Q. How much may we charge patients for copying medical records?
A. Texas Medical Board (TMB) rules (including §165.2. Medical Record Release and Charges) set the maximum allowable charge for copies under Texas law. TMB recently updated the rules to address electronic copies. The board says physicians may charge a "reasonable, cost-based fee," as follows:
- For paper copies, you may charge no more than $25 for the first 20 pages, and 50 cents for each page thereafter. Thus, you may charge a maximum of $27.50 for a 25-page paper chart.
- For records provided in an electronic format, you may charge no more than $25 for 500 pages or less and $50 for more than 500 pages.
- If your practice provides the records in a hybrid — partially electronic and partially paper — format, the board says a reasonable fee would be a combination of the above fees.
The rules also allow you to charge a reasonable fee for the actual costs of labor, supplies, and postage. You may not charge a separate retrieval or "pull fee."
- The rules set a maximum of $8 per copy for films or other diagnostic imaging studies.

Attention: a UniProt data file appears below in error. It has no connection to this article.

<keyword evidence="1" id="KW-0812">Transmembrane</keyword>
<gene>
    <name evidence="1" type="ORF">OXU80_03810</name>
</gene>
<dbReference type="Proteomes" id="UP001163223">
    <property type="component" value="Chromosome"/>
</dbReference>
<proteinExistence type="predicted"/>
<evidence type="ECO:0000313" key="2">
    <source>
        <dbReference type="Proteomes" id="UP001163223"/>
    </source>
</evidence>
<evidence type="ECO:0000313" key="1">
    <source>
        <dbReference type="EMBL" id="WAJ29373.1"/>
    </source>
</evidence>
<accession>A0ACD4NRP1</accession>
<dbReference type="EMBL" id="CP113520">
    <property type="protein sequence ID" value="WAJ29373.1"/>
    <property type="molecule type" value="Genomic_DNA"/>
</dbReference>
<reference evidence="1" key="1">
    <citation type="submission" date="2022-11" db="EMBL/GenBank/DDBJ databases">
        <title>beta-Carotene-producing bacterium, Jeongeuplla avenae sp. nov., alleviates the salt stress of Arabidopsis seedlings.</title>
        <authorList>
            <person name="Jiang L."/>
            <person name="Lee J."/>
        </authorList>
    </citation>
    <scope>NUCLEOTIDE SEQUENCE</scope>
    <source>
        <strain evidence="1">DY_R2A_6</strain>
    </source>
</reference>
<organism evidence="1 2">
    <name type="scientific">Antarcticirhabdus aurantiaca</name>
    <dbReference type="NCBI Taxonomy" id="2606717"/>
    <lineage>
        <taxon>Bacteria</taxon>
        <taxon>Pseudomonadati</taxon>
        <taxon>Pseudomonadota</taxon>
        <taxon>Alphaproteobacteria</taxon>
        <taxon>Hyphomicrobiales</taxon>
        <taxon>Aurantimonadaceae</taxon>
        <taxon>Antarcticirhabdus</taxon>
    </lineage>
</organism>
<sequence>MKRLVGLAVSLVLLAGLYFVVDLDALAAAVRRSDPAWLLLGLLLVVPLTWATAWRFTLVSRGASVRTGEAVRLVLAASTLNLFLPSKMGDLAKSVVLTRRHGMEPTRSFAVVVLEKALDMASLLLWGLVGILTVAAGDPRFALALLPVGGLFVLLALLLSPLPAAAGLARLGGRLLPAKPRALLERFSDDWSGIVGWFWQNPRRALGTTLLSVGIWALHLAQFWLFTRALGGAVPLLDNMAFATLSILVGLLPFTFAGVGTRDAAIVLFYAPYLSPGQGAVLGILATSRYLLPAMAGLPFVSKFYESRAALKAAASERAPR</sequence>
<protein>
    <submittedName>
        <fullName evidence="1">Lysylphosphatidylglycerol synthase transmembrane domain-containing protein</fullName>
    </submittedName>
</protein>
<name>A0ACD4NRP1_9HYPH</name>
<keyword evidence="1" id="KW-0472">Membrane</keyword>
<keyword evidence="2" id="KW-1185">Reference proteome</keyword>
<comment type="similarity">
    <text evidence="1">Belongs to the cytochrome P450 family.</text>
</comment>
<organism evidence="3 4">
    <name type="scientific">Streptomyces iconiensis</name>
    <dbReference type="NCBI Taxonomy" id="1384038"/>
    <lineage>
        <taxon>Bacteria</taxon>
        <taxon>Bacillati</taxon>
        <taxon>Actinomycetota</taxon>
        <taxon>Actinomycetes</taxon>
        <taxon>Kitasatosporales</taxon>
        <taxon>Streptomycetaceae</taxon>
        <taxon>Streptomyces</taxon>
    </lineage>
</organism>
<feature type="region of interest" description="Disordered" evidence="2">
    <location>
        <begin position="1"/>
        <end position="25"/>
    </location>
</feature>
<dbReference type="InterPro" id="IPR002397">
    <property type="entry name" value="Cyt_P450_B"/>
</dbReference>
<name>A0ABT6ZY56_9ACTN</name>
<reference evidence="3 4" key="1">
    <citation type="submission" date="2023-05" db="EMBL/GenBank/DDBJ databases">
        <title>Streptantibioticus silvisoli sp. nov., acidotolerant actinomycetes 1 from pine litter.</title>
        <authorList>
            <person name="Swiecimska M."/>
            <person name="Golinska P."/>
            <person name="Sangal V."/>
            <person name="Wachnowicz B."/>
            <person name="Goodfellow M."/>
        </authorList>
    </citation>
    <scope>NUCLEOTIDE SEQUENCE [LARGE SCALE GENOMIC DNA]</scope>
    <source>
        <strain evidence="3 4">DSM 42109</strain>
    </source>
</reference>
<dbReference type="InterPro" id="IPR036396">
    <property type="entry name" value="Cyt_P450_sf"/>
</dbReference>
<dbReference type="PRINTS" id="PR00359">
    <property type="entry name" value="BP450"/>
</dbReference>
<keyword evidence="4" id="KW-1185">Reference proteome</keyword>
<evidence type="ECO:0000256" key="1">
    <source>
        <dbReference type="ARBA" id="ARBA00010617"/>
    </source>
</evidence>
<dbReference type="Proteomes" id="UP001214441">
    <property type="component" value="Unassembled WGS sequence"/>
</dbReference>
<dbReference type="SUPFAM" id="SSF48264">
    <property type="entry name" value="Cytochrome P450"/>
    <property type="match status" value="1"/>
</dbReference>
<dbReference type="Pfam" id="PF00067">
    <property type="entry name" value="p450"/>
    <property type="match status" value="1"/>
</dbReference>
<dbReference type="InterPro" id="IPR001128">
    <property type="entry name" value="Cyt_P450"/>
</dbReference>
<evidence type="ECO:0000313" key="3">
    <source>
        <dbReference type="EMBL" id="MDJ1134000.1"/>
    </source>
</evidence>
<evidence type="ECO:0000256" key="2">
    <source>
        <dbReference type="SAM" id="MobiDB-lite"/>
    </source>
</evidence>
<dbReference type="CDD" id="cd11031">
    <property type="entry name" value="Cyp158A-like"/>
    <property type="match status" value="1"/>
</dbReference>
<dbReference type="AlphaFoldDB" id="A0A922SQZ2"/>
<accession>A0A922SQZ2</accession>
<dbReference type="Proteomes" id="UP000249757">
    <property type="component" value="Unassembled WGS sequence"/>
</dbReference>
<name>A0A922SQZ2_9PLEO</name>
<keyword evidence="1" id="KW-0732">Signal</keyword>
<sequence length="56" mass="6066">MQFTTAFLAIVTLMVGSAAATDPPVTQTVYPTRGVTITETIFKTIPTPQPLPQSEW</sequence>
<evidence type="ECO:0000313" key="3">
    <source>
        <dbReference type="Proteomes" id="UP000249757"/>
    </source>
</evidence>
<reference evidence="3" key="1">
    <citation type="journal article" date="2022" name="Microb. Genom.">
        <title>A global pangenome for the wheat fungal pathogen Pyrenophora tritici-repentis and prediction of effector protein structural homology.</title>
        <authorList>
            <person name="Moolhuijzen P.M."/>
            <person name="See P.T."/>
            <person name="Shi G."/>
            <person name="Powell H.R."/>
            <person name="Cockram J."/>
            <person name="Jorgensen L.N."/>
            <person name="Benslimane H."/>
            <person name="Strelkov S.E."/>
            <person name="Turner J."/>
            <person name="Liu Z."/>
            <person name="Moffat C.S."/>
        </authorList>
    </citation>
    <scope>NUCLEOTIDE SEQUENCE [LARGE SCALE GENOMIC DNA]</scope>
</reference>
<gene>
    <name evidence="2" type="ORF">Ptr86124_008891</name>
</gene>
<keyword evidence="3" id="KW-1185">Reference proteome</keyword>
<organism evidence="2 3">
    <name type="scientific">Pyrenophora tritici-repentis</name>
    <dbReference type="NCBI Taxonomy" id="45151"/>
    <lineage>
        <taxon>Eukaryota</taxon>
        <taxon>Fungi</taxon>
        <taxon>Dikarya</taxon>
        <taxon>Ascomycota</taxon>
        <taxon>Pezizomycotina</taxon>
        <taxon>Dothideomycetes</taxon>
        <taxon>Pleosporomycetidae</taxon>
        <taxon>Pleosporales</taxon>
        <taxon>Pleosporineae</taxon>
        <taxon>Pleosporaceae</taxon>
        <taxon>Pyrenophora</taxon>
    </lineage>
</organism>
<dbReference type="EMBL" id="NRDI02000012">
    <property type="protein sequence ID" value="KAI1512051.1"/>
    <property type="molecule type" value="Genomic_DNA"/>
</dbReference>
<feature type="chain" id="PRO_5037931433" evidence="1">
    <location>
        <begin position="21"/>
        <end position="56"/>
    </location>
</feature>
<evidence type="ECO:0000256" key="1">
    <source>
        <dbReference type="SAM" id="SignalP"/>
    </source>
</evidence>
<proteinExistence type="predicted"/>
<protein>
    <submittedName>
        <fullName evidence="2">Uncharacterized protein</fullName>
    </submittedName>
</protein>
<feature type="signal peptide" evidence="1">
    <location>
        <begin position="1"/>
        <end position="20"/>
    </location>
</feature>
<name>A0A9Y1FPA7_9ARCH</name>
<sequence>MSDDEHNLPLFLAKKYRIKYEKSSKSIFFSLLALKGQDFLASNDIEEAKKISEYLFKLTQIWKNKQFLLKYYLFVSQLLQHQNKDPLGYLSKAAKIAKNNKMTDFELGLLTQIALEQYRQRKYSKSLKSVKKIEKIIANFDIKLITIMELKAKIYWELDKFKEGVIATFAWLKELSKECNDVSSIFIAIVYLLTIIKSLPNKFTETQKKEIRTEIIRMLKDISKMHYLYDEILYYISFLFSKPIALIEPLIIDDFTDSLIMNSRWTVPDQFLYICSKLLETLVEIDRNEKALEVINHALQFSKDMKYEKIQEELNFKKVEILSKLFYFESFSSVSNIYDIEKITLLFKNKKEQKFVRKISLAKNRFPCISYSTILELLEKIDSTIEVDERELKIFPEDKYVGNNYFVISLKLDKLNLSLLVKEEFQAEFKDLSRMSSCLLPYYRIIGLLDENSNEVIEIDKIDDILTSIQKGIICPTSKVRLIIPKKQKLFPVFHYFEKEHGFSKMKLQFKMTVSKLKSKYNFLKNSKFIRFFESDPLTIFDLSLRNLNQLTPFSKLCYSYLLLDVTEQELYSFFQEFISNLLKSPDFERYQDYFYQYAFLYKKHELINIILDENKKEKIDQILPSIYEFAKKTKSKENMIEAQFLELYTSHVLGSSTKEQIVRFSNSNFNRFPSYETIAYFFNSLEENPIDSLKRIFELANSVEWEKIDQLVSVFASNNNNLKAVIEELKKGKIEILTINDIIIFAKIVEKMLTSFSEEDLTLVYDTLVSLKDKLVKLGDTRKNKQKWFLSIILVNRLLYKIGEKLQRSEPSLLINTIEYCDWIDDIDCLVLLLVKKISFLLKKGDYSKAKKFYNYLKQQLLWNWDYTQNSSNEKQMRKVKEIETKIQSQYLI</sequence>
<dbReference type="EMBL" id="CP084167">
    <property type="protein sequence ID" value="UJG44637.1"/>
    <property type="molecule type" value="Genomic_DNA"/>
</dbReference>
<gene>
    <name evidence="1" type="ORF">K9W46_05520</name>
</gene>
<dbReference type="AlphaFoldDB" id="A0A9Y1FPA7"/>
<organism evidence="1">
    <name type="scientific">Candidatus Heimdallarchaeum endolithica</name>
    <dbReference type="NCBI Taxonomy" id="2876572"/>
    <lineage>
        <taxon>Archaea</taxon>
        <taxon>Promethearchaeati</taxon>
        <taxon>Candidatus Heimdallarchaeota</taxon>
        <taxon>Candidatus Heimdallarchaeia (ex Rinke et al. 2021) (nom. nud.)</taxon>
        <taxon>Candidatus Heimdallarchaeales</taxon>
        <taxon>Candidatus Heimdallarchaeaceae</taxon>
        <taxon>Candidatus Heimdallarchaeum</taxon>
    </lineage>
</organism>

- If an affidavit is requested certifying that the information is a true and correct copy of the records, you may charge a reasonable fee of up to $15 for executing the affidavit.
These are maximums, and the rules bear out that the fee you actually charge must be "cost based." Thus, merely following the guideline may not be sufficient to meet the regulation's mandate.
Generally, physicians may retain the records until receiving payment of a copy fee (though there are some exceptions). However, you may not withhold records from the patient, if the patient has paid the copy fee, because he or she has a past due account.
The TMB rules apply to physicians who charge copying fees for medical records in most situations. For information about charging fees in other situations, see TMA's white paper on the TMA Medical Records resource page.
Have more questions about medical records? TMA's publication, Managing Your Medical Records addresses consent, release, privacy, and more under Texas law and HIPAA.
Also, as always, check the Texas Medical Board website for updates on its rules and policies regarding medical records.
Revised March 25, 2014
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